A retrospective installation in the name of Lina Bo Bardi

A tribute that focuses on two of the architects best-known buildings
Share
Lina Bo Bardi (2010), Venice Biennale, Italy

1 / 7 Lina Bo Bardi (2010), Venice Biennale, Italy

Lina Bo Bardi (2010), Venice Biennale, Italy

2 / 7 Lina Bo Bardi (2010), Venice Biennale, Italy

Lina Bo Bardi (2010), Venice Biennale, Italy

3 / 7 Lina Bo Bardi (2010), Venice Biennale, Italy

Lina Bo Bardi (2010), Venice Biennale, Italy

4 / 7 Lina Bo Bardi (2010), Venice Biennale, Italy

Lina Bo Bardi (2010), Venice Biennale, Italy

5 / 7 Lina Bo Bardi (2010), Venice Biennale, Italy

Lina Bo Bardi (2010), Venice Biennale, Italy

6 / 7 Lina Bo Bardi (2010), Venice Biennale, Italy

Lina Bo Bardi (2010), Venice Biennale, Italy

7 / 7 Lina Bo Bardi (2010), Venice Biennale, Italy


Lina Bo Bardi, a Brazilian architect born in Italy, lived from 1914–92. Much of this retrospective installation at the Venice Biennale focuses on Bo Bardi’s two best-known buildings – the Museu de Arte de São Paulo MASP and the SESC Fábrica de Pompéia. They, along with several other projects, are represented with drawings and photographs, and there is also a large model of the Fábrica de Pompéia.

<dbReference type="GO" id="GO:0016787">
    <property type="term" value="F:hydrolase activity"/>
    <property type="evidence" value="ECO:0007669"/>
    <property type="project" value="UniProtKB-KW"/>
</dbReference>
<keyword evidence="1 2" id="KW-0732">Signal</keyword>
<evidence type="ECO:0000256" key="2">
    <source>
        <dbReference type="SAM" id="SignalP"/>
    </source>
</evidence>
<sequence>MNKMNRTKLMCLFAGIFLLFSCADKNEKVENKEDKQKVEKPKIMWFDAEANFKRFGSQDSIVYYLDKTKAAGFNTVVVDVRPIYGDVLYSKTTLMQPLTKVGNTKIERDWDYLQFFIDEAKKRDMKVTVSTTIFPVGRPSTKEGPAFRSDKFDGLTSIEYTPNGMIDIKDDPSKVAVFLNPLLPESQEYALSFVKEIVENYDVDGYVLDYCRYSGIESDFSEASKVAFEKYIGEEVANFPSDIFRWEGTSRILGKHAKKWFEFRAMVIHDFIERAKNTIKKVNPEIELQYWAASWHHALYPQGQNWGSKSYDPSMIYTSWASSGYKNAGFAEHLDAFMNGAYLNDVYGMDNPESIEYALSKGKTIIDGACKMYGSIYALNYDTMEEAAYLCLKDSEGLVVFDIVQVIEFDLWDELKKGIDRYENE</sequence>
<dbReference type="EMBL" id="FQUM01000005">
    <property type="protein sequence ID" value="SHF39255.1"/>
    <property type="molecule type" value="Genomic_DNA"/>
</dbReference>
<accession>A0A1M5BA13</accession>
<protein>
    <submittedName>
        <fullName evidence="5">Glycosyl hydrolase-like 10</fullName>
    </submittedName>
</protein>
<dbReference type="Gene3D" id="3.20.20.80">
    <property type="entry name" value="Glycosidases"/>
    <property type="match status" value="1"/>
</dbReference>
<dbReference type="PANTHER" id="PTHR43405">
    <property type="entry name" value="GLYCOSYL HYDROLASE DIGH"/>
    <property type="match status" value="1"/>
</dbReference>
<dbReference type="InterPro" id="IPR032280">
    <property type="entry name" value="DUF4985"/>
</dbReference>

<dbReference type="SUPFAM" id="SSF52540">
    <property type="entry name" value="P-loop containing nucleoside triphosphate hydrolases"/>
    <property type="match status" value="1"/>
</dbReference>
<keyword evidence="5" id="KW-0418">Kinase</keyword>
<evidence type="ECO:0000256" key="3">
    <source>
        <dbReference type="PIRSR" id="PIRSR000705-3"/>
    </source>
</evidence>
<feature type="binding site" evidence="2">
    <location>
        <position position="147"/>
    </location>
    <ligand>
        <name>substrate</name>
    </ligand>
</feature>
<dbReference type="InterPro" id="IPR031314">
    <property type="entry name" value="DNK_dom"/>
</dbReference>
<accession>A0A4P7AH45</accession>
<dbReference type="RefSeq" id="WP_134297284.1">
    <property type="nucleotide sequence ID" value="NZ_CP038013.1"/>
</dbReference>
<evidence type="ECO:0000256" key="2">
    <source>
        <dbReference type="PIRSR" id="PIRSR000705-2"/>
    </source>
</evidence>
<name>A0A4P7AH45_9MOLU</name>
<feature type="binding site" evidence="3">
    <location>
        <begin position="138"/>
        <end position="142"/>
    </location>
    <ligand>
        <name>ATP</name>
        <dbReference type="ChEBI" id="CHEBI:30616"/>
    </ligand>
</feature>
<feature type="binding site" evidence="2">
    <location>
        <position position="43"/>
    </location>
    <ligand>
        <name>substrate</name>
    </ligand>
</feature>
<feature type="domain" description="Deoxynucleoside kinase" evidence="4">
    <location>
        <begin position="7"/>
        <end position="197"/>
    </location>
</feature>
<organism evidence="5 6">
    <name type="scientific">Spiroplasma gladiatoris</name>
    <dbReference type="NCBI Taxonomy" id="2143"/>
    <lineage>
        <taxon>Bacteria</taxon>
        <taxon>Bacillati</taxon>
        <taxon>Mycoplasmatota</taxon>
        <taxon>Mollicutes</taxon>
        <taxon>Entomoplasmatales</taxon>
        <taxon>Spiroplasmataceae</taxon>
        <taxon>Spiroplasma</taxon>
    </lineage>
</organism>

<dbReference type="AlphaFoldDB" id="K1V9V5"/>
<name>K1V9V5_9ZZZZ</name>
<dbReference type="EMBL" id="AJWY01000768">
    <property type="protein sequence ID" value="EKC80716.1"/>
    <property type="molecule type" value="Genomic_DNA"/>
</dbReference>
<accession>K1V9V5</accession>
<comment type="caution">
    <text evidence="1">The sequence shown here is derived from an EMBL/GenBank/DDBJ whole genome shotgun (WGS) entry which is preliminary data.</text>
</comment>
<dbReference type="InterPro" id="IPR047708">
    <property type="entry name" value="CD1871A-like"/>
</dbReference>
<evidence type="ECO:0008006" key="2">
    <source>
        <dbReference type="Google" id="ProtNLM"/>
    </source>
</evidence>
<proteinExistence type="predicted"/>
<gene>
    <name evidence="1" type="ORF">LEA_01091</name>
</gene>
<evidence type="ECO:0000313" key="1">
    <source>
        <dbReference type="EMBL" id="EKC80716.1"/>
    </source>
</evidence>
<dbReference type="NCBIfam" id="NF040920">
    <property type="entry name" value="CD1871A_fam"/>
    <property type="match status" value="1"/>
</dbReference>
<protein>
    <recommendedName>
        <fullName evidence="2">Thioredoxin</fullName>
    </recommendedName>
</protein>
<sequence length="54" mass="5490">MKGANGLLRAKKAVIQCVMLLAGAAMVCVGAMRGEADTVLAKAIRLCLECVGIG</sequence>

The Museu de Arte de São Paulo, 1957–68, is structured as an enormous, 70-metre portico that holds the central galleries and frees up the ground space underneath. It was a public space unlike any other in Brazil at the time, and has been used for large gatherings of all kinds. For the gallery space, which has no walls, Bo Bardi also designed ingenious display systems with concrete blocks weighing down glass panels.

The SESC Fábrica de Pompéia was a disused factory that Bo Bardi converted into a multi-purpose cultural centre, with theatres, gyms, a swimming pool, restaurants, workshops and many other kinds of leisure areas. Clearly and decisively modern, even Brutalist, in its exterior form, the Fábrica nonetheless manages to be playful and humane. In its creative repurposing of a vacant structure, it could easily be seen as a preemptive, entirely positive response to the questions posed both by the Dutch pavilion and OMA’s Preservation installation.

Bo Bardi’s buildings are consistently fascinating, and her drawings are incredibly lovely: lively and colourful, they seem more interested in the life made possible by the buildings than the buildings themselves, and yet they are also fundamentally architectural, clearly showing how the buildings work and how they fit together. Bo Bardi’s work deserves to be much better known, and this installation is a good start.

More of Lina Bo Bardi’s work is featured in Phaidon’s Brazil’s Modern Architecture.

 

By Sara Goldsmith
Project Editor, Architecture & Design, Phaidon


You May Also Like




ABOUT PHAIDON

Phaidon is the premier global publisher of the creative arts with over 1,500 titles in print. We work with the world's most influential artists, chefs, writers and thinkers to produce innovative books on art, photography, design, architecture, fashion, food and travel, and illustrated books for children. Phaidon is headquartered in London and New York City.
Read more